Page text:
Veteran and lieutenant helps lead the next generation of police officers

Paul Duros is a longtime veteran of the United States Army (32 years), the Palm Beach Sheriff’s Office (14 years) and the Police Academy at then-named Palm Beach Community College.

Considering himself a Floridian, Duros finished college in West Virgina and moved to West Palm Beach with his family in 1994. For several years, he found himself bouncing between active duty, the army reserve and the police department until he retired from the Army. Since joining the Palm Beach Sherriff’s Office, Duros has risen through promotion, currently serving as lieutenant road patrol watch commander for West Palm Beach, Greenacres and Lake Worth.

While his long-term goal had been the Sherriff’s Office, returning to Palm Beach State as an adjunct instructor was not planned. An instructor with the College’s Police Academy for the past six years, Duros appreciates the opportunity. “I’m fortunate to have gotten to this position, today. And I enjoy teaching everything.”

Duros structures his instruction with a combination of teaching methods for young recruits navigating their new environment. “A lot of things have changed since I was in the Academy. In this industry, you have to be able to move forward with the changes that come. We must understand that people communicate differently across generations.”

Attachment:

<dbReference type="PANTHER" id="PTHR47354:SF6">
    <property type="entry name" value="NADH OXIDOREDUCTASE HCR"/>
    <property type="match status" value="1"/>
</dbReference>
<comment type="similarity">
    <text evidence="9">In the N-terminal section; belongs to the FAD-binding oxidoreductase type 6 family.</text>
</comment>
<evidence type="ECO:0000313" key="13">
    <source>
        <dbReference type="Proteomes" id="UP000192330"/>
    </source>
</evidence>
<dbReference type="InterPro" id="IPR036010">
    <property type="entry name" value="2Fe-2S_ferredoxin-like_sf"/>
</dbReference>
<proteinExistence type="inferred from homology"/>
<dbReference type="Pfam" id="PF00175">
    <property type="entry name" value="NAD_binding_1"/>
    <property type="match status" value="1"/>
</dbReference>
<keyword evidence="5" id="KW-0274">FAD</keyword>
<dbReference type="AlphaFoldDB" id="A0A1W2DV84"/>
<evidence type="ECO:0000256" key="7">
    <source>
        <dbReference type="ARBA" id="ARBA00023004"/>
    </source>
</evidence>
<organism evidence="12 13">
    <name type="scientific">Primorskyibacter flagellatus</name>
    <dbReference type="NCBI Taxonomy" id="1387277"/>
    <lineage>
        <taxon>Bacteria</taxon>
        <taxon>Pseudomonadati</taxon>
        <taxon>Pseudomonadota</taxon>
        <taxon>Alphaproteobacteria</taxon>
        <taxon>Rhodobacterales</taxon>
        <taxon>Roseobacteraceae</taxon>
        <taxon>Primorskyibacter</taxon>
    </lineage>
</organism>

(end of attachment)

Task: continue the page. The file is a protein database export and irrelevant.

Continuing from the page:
As a lead instructor in the Army Reserve and with 12 years in various teaching roles, Duros looks for balance in how the program is carried out. “During my training days, we had to create our own binders and books with the handouts we were given. We just didn’t have today’s technology. It does make the job easier though I believe we should not lose the ability to speak with people.”

Duros sees the changes to the industry, targeting today’s needs. With more roles for police personnel to play, training hours have doubled and tripled, specifically to provide education and guidance for interacting with the public.

“The world is different, so how we do our jobs needs to be also. We get more training to help people with mental issues or veterans experiencing PTSD (post-traumatic stress disorder) to understand how we can serve them best.”

Duros recognizes that expectations have changed. “Law enforcement is asked to do a lot more now than when I started in 1995 with the Lake Worth Police Academy. We have to remember that people are looking to us for help.”

It’s a worthy sentiment for Duros, who has dedicated his life to helping others. As Palm Beach State helped him early in his career, the College continues to provide academic and professional paths for those just beginning their journeys, hopefully impacting lives as Duros has.

In recognition of Palm Beach State College’s 90th anniversary, the weekly Alumni Spotlight Series showcases the College’s role in preparing generations of graduates to achieve success in myriad careers and give back to their local communities.

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